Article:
Magnetic Resonance Imaging (MRI) Lesion Patterns in Neuromyelitis Optica Spectrum Disorder (NMOSD)
Keywords:Brain, Magnetic resonance imaging, MRI, Neuromyelitis optica spectrum disorder, NMOSD, Optic nerve, Spinal cord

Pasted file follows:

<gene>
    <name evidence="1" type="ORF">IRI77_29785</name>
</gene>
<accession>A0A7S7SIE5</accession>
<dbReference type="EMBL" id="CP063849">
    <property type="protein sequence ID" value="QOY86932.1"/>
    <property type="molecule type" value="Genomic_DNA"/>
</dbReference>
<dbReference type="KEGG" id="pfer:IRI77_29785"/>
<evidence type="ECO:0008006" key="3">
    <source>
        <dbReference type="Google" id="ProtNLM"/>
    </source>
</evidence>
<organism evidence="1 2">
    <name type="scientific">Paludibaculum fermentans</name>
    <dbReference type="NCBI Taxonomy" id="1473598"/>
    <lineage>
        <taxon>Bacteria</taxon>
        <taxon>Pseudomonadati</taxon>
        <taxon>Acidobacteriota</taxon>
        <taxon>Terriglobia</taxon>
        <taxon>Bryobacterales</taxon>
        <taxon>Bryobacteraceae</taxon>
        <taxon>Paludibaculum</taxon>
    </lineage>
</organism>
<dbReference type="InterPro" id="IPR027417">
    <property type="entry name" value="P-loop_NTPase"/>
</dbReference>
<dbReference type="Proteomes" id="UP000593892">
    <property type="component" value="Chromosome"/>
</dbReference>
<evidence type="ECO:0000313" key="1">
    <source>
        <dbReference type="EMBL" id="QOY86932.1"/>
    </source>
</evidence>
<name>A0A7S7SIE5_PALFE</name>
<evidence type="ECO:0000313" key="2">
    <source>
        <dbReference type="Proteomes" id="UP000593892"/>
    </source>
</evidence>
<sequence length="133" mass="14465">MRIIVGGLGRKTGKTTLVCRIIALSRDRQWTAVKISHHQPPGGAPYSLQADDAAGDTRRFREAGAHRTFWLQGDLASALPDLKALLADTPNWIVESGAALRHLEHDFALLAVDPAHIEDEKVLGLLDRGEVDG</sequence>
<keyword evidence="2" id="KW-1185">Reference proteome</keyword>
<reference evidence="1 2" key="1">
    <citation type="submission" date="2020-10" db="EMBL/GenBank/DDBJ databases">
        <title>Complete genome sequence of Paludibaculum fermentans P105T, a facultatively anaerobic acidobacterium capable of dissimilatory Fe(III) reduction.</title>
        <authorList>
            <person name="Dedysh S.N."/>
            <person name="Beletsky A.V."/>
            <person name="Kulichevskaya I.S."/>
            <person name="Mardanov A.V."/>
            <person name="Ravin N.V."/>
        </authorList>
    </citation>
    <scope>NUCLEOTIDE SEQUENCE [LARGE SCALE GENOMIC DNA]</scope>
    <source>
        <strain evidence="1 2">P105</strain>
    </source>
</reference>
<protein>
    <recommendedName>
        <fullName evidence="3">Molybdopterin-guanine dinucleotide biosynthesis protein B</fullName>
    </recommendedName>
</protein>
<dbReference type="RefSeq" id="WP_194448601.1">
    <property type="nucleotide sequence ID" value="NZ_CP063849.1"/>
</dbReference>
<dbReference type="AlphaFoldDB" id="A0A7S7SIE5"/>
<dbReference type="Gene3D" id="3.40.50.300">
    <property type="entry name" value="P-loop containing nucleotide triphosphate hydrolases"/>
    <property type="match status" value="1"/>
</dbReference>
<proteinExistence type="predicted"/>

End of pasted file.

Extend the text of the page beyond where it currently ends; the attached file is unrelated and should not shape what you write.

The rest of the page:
We aimed to describe MRI lesion patterns in cases of NMOSD, aiding diagnosis of the disease. We retrospectively examined 27 patients with NMOSD, done by two neuroradiologists evaluating spinal cord, optic nerve and brain lesions. The mean number of involved spinal cord vertebral segments was 8.32 ±4.77 and the median longitudinal length was 11.4 centimeters (6.8-20.2). Spinal cord involvement ≥ 3 vertebral segments was found in 89.47% of patients. Concerning the location of spinal cord lesions, 84.21% were cervical, 57.9% were thoracic, and 57.9% were covered cervicomedullary junction. All spinal cord lesions showed both central and peripheral involvement on axial distribution and 94.74% of spinal cord lesions involved more than 50% of the cross-sectional area. Bright spotty lesions were found in 42.11% of patients. Bilateral optic neuritis was found in 83.33% of patients. These lesions involved more than half of the optic nerve length in 63.64% of patients. Brain MRI abnormalities were found in 88% of patients. The most frequently involved area was deep/subcortical white matter (76%). The second most frequently involved area was periependymal surface (60%). MRI lesion patterns that are suggestive of NMOSD include longitudinal involvement of the spinal cord at three or more contiguous vertebral segments, both central and peripheral involvement on axial distribution which involves more than 50% as well as bilateral optic nerve involvement, and involvement in more than half of the optic nerve length. Cervical and cervicomedullary junction involvement seemed to be more common than thoracic involvement in Thai patients.
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